Shannon Evanchec

One year later, InVenture team has turned idea into startup

Team TruePani reacts after they're announced as the People's Choice Award winners at the 2016 InVenture Prize finals. The team designed an antimicrobial cup and water storage device that makes drinking water safer. Shannon Evanchec and Samantha Becker have been working full-time for the last year to turn their winning invention into a viable business. (Photo: Fitrah Hamid)

A year ago, School of Civil and Environmental Engineering seniors Samantha Becker and Shannon Evanchec were convinced they could change lives in rural villages around the globe. They were about to sell InVenture Prize judges on their antimicrobial cup and lotus flower, which uses copper to kill germs in household water in places like India where contamination with E. coli and other microbes is a significant problem. Now Becker and Evanchec have graduated, and they’re working full-time to turn their creation into a business they call TruePani.

Friday, March 10, 2017

New podcast debuts with insider help for future civil and environmental engineering students

Headphones and a sound board before a recording for the first edition of the School of Civil and Environmental Engineering's new "Field Notes" podcast. (Photo: Jess Hunt-Ralston)

The School of Civil and Environmental Engineering has released the first episode of a new podcast that will feature conversations with students, faculty and alumni to explore ideas and help people connect with the School. The aim of the first edition is to help high school students better understand the School and careers in civil or environmental engineering.

Thursday, February 9, 2017

InVenture team creates a simple system to keep household water clean in developing countries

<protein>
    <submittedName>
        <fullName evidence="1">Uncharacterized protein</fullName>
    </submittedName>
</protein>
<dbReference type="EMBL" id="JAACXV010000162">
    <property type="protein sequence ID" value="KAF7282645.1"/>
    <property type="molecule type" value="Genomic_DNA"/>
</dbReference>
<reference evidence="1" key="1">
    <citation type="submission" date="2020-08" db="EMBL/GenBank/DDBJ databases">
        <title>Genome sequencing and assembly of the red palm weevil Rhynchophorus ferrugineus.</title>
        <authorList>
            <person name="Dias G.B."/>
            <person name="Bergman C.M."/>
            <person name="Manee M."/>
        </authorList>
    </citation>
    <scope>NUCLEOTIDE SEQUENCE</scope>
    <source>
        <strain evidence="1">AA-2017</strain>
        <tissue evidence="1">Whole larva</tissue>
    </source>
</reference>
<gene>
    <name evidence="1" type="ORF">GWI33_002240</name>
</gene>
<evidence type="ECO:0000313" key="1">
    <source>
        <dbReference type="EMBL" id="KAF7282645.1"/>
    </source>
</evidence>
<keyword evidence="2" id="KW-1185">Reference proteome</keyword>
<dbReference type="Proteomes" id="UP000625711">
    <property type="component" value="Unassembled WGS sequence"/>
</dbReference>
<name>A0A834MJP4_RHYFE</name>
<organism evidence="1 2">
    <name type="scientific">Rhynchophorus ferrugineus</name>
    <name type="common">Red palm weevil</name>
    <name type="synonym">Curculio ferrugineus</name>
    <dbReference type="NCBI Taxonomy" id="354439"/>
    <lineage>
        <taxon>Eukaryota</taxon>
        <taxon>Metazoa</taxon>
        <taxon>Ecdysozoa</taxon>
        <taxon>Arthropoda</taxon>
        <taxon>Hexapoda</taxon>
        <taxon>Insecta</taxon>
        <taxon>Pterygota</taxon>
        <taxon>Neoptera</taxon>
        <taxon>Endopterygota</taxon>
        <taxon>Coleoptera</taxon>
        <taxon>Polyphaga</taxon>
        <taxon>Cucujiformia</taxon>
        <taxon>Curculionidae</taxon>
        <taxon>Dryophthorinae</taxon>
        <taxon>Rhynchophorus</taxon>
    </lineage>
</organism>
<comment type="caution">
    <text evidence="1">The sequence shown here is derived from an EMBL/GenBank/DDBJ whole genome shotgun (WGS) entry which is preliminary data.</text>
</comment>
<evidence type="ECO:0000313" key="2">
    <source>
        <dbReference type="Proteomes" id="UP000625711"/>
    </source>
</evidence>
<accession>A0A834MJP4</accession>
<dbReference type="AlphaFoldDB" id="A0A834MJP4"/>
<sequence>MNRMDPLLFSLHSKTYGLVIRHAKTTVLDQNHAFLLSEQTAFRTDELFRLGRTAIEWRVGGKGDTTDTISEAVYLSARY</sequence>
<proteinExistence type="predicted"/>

Samantha Becker, left, and Shannon Evanchec film a segment about their water purification system ahead of the live-televised finals of the InVenture Prize. Their team, TruePani, will compete with five other finalists for $20,000, a free patent filing, and a place in a Georgia Tech startup incubator at 7:30 p.m. Wednesday. (Photo: TruePani)

For something like 900 million people in India, access to clean water isn’t the problem. It’s keeping that water clean once it reaches households. A team of civil and environmental engineering and business administration students have invented a system to fight bacterial growth. They compete for the InVenture Prize March 16.

Monday, March 14, 2016

The class project that could spark Charleston’s future

A concept of what the Charleston Lowcountry Lowline could look like once it's built. (Image: Friends of the Lowcountry Lowline)

The Charleston Lowcountry Lowline project aims to turn an abandoned railroad line in the heart of the Charleston peninsula into a 6.5-mile linear park — and a group of Georgia Tech students are helping take the first steps to making the dream a reality.

Tuesday, March 8, 2016

InVenture Prize finalists include two CEE undergrads

Diagram of the TruePani drinking cup invented by a team that includes CEE undergrads Samantha Becker and Shannon Evanchec.

Undergraduates Samantha Becker and Shannon Evanchec have helped build a better cup — one that’s designed to reduce the risk of diarrheal diseases in rural communities. Now they’ll compete with five other teams for the InVenture Prize next month.

Wednesday, February 10, 2016

Summer travel to India leads to culture shock — just not the one Shannon Evanchec expected

"As I sat down to reflect on my experience this summer, I came to the realization that it is incredibly difficult to put something so life changing into words." Read more from Shannon Evanchec about her research trip to India last summer, which was funded by the Joe S. Mundy Global Learning Endowment.

Tuesday, September 29, 2015
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